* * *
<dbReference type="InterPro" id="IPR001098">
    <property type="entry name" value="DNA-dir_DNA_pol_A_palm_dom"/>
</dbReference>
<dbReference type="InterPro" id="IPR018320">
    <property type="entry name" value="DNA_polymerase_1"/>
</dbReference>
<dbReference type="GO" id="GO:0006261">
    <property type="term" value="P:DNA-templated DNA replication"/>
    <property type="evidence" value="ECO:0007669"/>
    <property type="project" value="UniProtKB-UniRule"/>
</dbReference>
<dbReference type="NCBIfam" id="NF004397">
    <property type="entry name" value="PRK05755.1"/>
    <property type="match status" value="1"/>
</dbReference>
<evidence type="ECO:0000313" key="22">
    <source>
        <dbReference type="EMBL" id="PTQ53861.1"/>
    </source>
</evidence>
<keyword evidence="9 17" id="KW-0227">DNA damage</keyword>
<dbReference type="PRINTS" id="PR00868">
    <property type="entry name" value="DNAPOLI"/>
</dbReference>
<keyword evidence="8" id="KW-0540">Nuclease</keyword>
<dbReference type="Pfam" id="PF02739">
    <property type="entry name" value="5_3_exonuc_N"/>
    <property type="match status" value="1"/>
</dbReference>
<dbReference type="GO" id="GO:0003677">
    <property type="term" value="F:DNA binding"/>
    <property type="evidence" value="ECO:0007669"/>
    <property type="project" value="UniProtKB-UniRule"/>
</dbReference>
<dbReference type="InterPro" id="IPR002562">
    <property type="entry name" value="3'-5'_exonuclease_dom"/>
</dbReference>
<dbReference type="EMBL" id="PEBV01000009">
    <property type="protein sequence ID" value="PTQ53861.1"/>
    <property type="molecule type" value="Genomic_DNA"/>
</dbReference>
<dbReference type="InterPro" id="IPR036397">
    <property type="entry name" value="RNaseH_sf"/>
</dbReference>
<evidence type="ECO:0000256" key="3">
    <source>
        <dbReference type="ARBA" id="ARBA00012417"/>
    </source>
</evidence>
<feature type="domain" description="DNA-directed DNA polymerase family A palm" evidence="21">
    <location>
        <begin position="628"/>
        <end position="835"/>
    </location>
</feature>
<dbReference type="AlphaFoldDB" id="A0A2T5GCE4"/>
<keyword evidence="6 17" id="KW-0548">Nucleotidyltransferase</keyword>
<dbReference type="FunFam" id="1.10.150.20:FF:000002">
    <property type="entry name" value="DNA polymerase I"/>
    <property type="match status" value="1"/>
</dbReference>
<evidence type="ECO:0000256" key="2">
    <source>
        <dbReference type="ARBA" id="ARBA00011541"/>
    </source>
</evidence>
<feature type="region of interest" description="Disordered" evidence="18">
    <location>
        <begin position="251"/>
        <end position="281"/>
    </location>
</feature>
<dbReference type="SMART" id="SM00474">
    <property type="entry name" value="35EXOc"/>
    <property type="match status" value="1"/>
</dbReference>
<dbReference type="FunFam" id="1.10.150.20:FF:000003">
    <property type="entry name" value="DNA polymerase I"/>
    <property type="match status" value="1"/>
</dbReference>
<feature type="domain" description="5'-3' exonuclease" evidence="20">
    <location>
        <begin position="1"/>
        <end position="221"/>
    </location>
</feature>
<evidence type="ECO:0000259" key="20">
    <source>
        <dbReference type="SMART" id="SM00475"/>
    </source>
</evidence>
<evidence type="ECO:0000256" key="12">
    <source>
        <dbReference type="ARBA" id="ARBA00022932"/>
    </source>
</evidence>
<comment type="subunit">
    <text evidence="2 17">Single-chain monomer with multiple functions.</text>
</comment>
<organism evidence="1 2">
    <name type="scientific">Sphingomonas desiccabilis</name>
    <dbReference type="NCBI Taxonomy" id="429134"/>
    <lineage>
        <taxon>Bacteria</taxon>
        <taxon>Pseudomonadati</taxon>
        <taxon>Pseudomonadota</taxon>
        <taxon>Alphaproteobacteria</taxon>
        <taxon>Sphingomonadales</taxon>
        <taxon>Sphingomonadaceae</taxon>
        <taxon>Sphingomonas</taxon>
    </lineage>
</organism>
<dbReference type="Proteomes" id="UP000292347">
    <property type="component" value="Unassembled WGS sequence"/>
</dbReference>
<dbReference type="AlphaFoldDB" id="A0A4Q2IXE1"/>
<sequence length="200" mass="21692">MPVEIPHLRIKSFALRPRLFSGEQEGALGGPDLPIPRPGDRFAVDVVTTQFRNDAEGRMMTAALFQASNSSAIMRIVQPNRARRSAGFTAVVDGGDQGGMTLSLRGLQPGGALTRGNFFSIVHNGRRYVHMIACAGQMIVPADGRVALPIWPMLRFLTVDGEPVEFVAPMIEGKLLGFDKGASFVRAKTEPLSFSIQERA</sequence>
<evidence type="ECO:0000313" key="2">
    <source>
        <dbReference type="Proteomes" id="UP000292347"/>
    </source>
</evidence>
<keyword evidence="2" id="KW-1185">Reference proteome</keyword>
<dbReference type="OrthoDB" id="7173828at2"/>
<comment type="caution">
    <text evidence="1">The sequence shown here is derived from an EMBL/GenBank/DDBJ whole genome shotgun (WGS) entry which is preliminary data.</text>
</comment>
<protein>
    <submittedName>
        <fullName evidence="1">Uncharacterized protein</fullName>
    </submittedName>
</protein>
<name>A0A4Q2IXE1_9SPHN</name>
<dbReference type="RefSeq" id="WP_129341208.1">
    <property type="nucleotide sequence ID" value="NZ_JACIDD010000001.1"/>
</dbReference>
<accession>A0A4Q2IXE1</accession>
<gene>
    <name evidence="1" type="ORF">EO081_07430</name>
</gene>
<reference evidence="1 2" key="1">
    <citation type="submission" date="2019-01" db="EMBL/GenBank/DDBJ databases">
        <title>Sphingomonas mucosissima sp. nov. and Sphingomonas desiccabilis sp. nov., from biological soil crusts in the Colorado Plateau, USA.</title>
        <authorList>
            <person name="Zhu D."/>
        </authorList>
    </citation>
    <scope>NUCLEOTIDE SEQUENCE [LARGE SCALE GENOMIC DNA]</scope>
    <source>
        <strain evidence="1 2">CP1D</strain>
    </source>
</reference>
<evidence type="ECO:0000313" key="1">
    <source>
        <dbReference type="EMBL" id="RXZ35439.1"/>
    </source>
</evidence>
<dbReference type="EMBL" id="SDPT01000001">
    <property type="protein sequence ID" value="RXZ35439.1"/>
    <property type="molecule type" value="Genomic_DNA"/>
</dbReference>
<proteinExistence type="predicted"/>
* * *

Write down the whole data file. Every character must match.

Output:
<dbReference type="InterPro" id="IPR001098">
    <property type="entry name" value="DNA-dir_DNA_pol_A_palm_dom"/>
</dbReference>
<dbReference type="InterPro" id="IPR018320">
    <property type="entry name" value="DNA_polymerase_1"/>
</dbReference>
<dbReference type="GO" id="GO:0006261">
    <property type="term" value="P:DNA-templated DNA replication"/>
    <property type="evidence" value="ECO:0007669"/>
    <property type="project" value="UniProtKB-UniRule"/>
</dbReference>
<dbReference type="NCBIfam" id="NF004397">
    <property type="entry name" value="PRK05755.1"/>
    <property type="match status" value="1"/>
</dbReference>
<evidence type="ECO:0000313" key="22">
    <source>
        <dbReference type="EMBL" id="PTQ53861.1"/>
    </source>
</evidence>
<keyword evidence="9 17" id="KW-0227">DNA damage</keyword>
<dbReference type="PRINTS" id="PR00868">
    <property type="entry name" value="DNAPOLI"/>
</dbReference>
<keyword evidence="8" id="KW-0540">Nuclease</keyword>
<dbReference type="Pfam" id="PF02739">
    <property type="entry name" value="5_3_exonuc_N"/>
    <property type="match status" value="1"/>
</dbReference>
<dbReference type="GO" id="GO:0003677">
    <property type="term" value="F:DNA binding"/>
    <property type="evidence" value="ECO:0007669"/>
    <property type="project" value="UniProtKB-UniRule"/>
</dbReference>
<dbReference type="InterPro" id="IPR002562">
    <property type="entry name" value="3'-5'_exonuclease_dom"/>
</dbReference>
<dbReference type="EMBL" id="PEBV01000009">
    <property type="protein sequence ID" value="PTQ53861.1"/>
    <property type="molecule type" value="Genomic_DNA"/>
</dbReference>
<dbReference type="InterPro" id="IPR036397">
    <property type="entry name" value="RNaseH_sf"/>
</dbReference>
<evidence type="ECO:0000256" key="3">
    <source>
        <dbReference type="ARBA" id="ARBA00012417"/>
    </source>
</evidence>
<feature type="domain" description="DNA-directed DNA polymerase family A palm" evidence="21">
    <location>
        <begin position="628"/>
        <end position="835"/>
    </location>
</feature>
<dbReference type="AlphaFoldDB" id="A0A2T5GCE4"/>
<keyword evidence="6 17" id="KW-0548">Nucleotidyltransferase</keyword>
<dbReference type="FunFam" id="1.10.150.20:FF:000002">
    <property type="entry name" value="DNA polymerase I"/>
    <property type="match status" value="1"/>
</dbReference>
<evidence type="ECO:0000256" key="2">
    <source>
        <dbReference type="ARBA" id="ARBA00011541"/>
    </source>
</evidence>
<feature type="region of interest" description="Disordered" evidence="18">
    <location>
        <begin position="251"/>
        <end position="281"/>
    </location>
</feature>
<dbReference type="SMART" id="SM00474">
    <property type="entry name" value="35EXOc"/>
    <property type="match status" value="1"/>
</dbReference>
<dbReference type="FunFam" id="1.10.150.20:FF:000003">
    <property type="entry name" value="DNA polymerase I"/>
    <property type="match status" value="1"/>
</dbReference>
<feature type="domain" description="5'-3' exonuclease" evidence="20">
    <location>
        <begin position="1"/>
        <end position="221"/>
    </location>
</feature>
<evidence type="ECO:0000259" key="20">
    <source>
        <dbReference type="SMART" id="SM00475"/>
    </source>
</evidence>
<evidence type="ECO:0000256" key="12">
    <source>
        <dbReference type="ARBA" id="ARBA00022932"/>
    </source>
</evidence>
<comment type="subunit">
    <text evidence="2 17">Single-chain monomer with multiple functions.</text>
</comment>
<organism evidence="1 2">
    <name type="scientific">Sphingomonas desiccabilis</name>
    <dbReference type="NCBI Taxonomy" id="429134"/>
    <lineage>
        <taxon>Bacteria</taxon>
        <taxon>Pseudomonadati</taxon>
        <taxon>Pseudomonadota</taxon>
        <taxon>Alphaproteobacteria</taxon>
        <taxon>Sphingomonadales</taxon>
        <taxon>Sphingomonadaceae</taxon>
        <taxon>Sphingomonas</taxon>
    </lineage>
</organism>
<dbReference type="Proteomes" id="UP000292347">
    <property type="component" value="Unassembled WGS sequence"/>
</dbReference>
<dbReference type="AlphaFoldDB" id="A0A4Q2IXE1"/>
<sequence length="200" mass="21692">MPVEIPHLRIKSFALRPRLFSGEQEGALGGPDLPIPRPGDRFAVDVVTTQFRNDAEGRMMTAALFQASNSSAIMRIVQPNRARRSAGFTAVVDGGDQGGMTLSLRGLQPGGALTRGNFFSIVHNGRRYVHMIACAGQMIVPADGRVALPIWPMLRFLTVDGEPVEFVAPMIEGKLLGFDKGASFVRAKTEPLSFSIQERA</sequence>
<evidence type="ECO:0000313" key="2">
    <source>
        <dbReference type="Proteomes" id="UP000292347"/>
    </source>
</evidence>
<keyword evidence="2" id="KW-1185">Reference proteome</keyword>
<dbReference type="OrthoDB" id="7173828at2"/>
<comment type="caution">
    <text evidence="1">The sequence shown here is derived from an EMBL/GenBank/DDBJ whole genome shotgun (WGS) entry which is preliminary data.</text>
</comment>
<protein>
    <submittedName>
        <fullName evidence="1">Uncharacterized protein</fullName>
    </submittedName>
</protein>
<name>A0A4Q2IXE1_9SPHN</name>
<dbReference type="RefSeq" id="WP_129341208.1">
    <property type="nucleotide sequence ID" value="NZ_JACIDD010000001.1"/>
</dbReference>
<accession>A0A4Q2IXE1</accession>
<gene>
    <name evidence="1" type="ORF">EO081_07430</name>
</gene>
<reference evidence="1 2" key="1">
    <citation type="submission" date="2019-01" db="EMBL/GenBank/DDBJ databases">
        <title>Sphingomonas mucosissima sp. nov. and Sphingomonas desiccabilis sp. nov., from biological soil crusts in the Colorado Plateau, USA.</title>
        <authorList>
            <person name="Zhu D."/>
        </authorList>
    </citation>
    <scope>NUCLEOTIDE SEQUENCE [LARGE SCALE GENOMIC DNA]</scope>
    <source>
        <strain evidence="1 2">CP1D</strain>
    </source>
</reference>
<evidence type="ECO:0000313" key="1">
    <source>
        <dbReference type="EMBL" id="RXZ35439.1"/>
    </source>
</evidence>
<dbReference type="EMBL" id="SDPT01000001">
    <property type="protein sequence ID" value="RXZ35439.1"/>
    <property type="molecule type" value="Genomic_DNA"/>
</dbReference>
<proteinExistence type="predicted"/>